BY JUDY CARMACK BROSS
If you are lucky, characters can sometimes walk off a book’s pages and into your heart. At a recent Humanities Festival event, the writer Amor Towles learned that almost every woman in the sold-out auditorium had a crush on Count Alexander Rostov, hero of his Gentleman from Moscow, and yearned for Towles to tell them more.
Such may be the case with Hank Chandler, the young Brown student and protagonist of Forty Rod Road who heads west from Lake Forest one summer to discover how to be a cowboy, much like his creator Grove Mower, a St. Louis native, did several years ago.
About to fail out of college and determined to straighten out his life and figure out the mysterious death of a friend, Hank accepts a job on a Wyoming ranch, working with the real life cow boss Harve Stone, known by old timers in Sublette County, Wyoming, as the “toughest cowboy they ever knew.”
We caught up with Mower at the Chicago History Museum café where the author was framed by the terra cotta doorway rescued from the Chicago Stockyards, featuring faces right out of High Noon. The setting seemed just right to talk cowboys.
Now managing partner at HummerMower working with his father-in-law, Phil Hummer, Mower tells us how an author can suspend disbelief and make you think a character you love is real, just as he did with Hank.
“There’s a vulnerability about Hank: he is willing to step outside his boundaries and experience life. His is a hero’s journey,” Mower shares. “The book begins with the phone call offering him the job for which he has no experience. That summer he discovers his mantra in Wyoming: ‘Life don’t lie.’ A cowboy named Sonny said that—or did I imagine he would? Or did I just write it down? The mystery of writing, eh?”
He continued, “Forty Rod Road was a rocky and deserted patch with just two ranches on it when I first saw it—lots of scrubland and the ranch itself, spreading 880 acres, had bleakness of Mars. It becomes a metaphor for Hank’s despair at the time but in the novel, love, redemption and revenge accompany him on his journey down the road.”
Mower says he has learned much from his editors, particularly from “the inevitable fights.” Mower initially wrote the book as a 175-page novella based on his journals for his sons, Chapin and Ned, who were his age when he headed out to Wyoming. His talented photographer wife, Brooke Hummer, photographed the evocative cover.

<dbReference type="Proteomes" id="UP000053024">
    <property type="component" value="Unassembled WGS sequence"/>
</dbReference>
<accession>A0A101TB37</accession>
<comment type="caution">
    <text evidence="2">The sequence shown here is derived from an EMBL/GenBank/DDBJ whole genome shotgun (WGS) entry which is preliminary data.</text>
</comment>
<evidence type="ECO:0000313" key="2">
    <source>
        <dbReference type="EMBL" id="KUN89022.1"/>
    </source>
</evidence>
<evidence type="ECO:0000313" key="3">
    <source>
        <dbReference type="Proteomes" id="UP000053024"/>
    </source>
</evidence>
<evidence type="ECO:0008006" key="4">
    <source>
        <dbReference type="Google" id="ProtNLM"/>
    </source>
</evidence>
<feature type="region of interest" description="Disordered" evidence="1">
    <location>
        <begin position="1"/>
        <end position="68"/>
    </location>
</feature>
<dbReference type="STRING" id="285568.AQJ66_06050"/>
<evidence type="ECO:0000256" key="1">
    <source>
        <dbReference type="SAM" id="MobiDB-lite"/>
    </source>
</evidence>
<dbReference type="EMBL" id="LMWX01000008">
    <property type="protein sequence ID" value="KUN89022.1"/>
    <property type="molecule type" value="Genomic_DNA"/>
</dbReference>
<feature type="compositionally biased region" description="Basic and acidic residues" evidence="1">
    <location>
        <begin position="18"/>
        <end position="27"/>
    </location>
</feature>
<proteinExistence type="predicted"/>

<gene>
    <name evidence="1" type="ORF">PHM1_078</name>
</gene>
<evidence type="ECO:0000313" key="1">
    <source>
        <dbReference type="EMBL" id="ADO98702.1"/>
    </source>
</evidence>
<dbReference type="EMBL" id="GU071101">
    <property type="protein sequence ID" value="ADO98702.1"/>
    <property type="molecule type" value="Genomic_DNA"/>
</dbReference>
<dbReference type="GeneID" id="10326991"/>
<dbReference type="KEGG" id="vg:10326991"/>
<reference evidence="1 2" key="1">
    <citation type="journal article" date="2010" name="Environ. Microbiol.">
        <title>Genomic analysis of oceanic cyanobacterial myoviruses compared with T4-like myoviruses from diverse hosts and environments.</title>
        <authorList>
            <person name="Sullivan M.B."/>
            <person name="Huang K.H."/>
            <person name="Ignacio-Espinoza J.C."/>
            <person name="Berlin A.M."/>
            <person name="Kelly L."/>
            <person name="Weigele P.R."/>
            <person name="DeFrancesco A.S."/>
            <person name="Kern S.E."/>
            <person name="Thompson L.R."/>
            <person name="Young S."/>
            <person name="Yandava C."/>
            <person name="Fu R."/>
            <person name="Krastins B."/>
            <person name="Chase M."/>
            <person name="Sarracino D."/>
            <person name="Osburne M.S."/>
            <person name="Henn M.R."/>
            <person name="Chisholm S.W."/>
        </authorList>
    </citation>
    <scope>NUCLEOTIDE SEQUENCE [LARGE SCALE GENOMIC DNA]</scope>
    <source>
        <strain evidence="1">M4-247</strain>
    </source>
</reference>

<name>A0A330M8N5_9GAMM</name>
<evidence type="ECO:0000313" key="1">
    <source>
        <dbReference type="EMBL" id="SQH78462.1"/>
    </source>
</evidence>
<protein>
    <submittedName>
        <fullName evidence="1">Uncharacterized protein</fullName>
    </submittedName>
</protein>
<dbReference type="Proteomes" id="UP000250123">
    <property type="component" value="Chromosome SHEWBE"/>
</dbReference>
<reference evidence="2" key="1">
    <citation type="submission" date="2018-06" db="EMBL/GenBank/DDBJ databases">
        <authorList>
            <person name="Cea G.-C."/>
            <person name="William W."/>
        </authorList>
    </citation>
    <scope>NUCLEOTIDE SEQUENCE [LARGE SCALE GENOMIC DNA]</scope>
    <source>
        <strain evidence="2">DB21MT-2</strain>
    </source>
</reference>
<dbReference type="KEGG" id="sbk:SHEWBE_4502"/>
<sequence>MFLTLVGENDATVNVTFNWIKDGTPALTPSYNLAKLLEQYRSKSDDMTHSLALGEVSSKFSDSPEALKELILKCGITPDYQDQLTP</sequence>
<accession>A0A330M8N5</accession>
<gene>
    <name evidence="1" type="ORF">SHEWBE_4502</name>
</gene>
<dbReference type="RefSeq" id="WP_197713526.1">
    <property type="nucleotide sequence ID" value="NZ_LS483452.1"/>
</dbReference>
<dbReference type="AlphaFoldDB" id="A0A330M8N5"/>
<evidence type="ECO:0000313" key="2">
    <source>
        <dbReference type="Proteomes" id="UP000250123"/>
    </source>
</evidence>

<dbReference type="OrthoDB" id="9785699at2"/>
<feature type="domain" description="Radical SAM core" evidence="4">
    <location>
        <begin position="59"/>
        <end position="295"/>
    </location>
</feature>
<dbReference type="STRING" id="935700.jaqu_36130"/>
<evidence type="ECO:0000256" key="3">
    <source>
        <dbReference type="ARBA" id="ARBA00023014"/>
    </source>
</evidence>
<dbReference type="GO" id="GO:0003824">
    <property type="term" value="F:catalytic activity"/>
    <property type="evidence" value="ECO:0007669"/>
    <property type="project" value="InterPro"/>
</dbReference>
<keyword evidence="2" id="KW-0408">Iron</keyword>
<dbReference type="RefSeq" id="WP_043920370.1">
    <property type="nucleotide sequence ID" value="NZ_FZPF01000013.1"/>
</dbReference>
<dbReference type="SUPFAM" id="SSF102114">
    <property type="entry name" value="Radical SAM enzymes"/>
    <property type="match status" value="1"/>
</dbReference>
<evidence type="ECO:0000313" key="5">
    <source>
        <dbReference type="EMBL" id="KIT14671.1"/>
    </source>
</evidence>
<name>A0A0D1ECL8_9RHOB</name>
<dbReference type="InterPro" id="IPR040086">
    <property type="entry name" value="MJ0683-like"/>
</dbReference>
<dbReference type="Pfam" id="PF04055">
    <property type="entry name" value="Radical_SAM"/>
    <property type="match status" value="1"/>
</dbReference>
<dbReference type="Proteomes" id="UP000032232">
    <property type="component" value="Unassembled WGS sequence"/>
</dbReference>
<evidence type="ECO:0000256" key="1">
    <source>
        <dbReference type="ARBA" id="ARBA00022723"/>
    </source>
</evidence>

We asked the author to share some writing tips: “I get up early every morning and get to work after my first cup of coffee. You have to learn to shoot your darlings, to be willing to slice and dice. I read parts aloud and play them back. I am always looking for better words. I passed around drafts to friends, along with red pens.
“When I am standing next to someone at a cocktail party, I might pick up a phrase. I have the app to talk into the phone to add notes as well as work on my journals. Little things define a lot—a character kicks off a boot, another has a recurring gesture,” he adds.
For the record, the author is affable, attractive and animated and entered wearing a hat with the ease of a cowboy and his Stetson. “I wanted to make Forty Rod Road a fun and fast read, with short chapters and a couple of teasers at the end of each to make you want to read more,” he says. “Mark Twain often added snippets to let readers know what was coming up. And I liked P.G. Wodehouse’s advice to ‘start with the scene.’ It almost becomes like writing a movie.”
When we met, Mower had just returned from Pinedale, Wyoming, where he had spoken about his book at the library and a public school. “ ‘Imagine going somewhere else and being someone else?’ I asked the students. Students who asked the hardest questions got bookmarks.”
Realizing that many Midwesterners spend their summers in Wyoming and Montana, we asked Mower what he thinks the main draw might be. He replied, “The raw beauty of the place and then the opportunity to lead a simpler, not pretentious, life. Cowboys are such wonderfully hardworking people whose lives are essential honest. They have their attachments to their horse, land, and dog and love the time spent alone. Harve Stone didn’t talk much, but he smiled a lot. He was the real deal.”
A Deerfield Academy and Brown University graduate, Mower not only punched cattle in Wyoming but also worked on an oil rig in Midland, Texas, before his career on Wall Street. He moved to Chicago from New York in 1988, met Brooke Hummer that October, and proposed 8 months after they met.
Forty Rod Road emerged from journals Mower had kept for many years: “I had decided for an wedding anniversary present that I would write a romantic comedy for Brooke. We both agreed that it was just terrible, and she asked me why didn’t I write a real book? The novella emerged first, and then I added the second part.”
Mower is working on a sequel called Hope, named for the matriarch of the family he worked for on the ranch. Hope finds Hank ten years later, struggling with a job on Wall Street and needing something new in his life. His Forty Rod Road love interest, Bit, reappears, but Mower wouldn’t tell us more.
“Every artist, be they writer or painter, is always looking for creative ideas. Other novels were my textbooks through the years. I got my writing muscles through journaling. I am always thinking of metaphors, the really good ones make all the difference,” he says. “You definitely become a better listener.”
Photo credit: Brooke Hummer Mower